Traditional theology teaches that, “…God does not will suffering directly. Rather, having created a world with its own natural laws, a world, moreover, where human beings have free will, God allows or permits disaster to happen… Even when suffering is unjustly inflicted on the innocent, God allows it out of respect for human freedom. No matter what happens, God will bring good out of evil in the end.” (Johnson, 51) But this kind of modern theism almost takes God out of most of the story; placing the Trinity only at the beginning and the end. It reinforces this distant, uninvolved Creator that shook off the dust once the work of creation was complete. Furthermore, it creates the perception that if things aren’t fair now, it is okay because God will make it alright in the end. This can be dangerously manipulated to justify the act of doing nothing, of promising reward in the next life instead of seeking justice for God’s creations now.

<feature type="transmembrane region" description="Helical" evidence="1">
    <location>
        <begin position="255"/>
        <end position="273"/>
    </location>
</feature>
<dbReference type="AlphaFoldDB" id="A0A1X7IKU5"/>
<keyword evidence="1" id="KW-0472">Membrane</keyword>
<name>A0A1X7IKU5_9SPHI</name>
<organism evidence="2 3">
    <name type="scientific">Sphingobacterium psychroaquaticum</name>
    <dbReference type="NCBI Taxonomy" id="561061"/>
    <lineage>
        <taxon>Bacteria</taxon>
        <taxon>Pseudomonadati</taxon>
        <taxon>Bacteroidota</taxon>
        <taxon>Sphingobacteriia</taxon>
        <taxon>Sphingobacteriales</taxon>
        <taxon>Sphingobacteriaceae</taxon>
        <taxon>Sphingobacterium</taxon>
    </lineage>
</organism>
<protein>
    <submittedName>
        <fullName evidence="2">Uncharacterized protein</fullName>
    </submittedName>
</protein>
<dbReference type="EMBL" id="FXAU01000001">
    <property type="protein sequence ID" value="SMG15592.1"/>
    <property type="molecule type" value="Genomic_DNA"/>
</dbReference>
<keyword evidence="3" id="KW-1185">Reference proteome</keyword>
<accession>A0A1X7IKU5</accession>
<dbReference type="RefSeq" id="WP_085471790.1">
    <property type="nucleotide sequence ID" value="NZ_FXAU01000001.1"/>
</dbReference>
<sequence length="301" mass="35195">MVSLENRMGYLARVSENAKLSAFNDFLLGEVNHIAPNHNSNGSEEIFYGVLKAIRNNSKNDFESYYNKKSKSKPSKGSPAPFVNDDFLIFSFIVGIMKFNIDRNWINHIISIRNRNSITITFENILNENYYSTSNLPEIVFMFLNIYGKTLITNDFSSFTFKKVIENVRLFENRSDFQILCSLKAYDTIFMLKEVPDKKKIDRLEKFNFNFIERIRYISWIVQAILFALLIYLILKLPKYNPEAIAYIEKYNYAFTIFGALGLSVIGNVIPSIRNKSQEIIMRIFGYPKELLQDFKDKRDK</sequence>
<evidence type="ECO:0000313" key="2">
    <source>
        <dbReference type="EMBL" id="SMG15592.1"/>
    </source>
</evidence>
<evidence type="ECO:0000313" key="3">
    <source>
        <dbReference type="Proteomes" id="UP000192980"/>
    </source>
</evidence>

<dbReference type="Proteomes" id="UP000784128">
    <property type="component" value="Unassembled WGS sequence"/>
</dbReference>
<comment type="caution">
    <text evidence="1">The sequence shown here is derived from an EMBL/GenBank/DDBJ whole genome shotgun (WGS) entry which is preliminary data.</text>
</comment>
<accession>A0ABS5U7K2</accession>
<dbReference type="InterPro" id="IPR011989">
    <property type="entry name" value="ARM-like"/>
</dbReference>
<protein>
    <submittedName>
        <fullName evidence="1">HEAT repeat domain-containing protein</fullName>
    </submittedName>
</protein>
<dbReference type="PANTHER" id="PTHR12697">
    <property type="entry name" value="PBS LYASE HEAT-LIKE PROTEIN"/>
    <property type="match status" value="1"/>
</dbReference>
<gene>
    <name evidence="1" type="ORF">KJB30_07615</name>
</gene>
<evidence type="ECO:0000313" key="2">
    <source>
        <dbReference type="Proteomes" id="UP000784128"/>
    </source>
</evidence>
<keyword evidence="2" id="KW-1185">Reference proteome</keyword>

That answer was, not surprisingly, inadequate to many. The inhumanity that occurred within the concentration camps (and the US unwillingness to be involved until forced, the Japanese internment, the brutality on all war fronts, the Rape of Nanking, nuclear bombs, etc.) made people all over the world question their understanding of Christians and their Trinity. Christian theology and the cross had to take into account the suffering of the people in a way that did not have God as a distant, top of the pyramid Lord indifferent to the suffering of man. Additionally, presenting God as someone who sacrifices His own undeserving Son would translate extremely poorly to those who lost loved ones in the War and in camps. It makes no sense without the context of the resurrection (which was often a theistic after thought). Atheism provides an unfortunately reasonable response to an indifferent God that creates Christians who are okay with torturing and murdering millions of men, women and children. Not surprisingly, faith in God is not at its all-time high in countries that went through the World Wars. And yet there is an even better answer to the issue of the crucifixion in ideas like Dorothee Solle.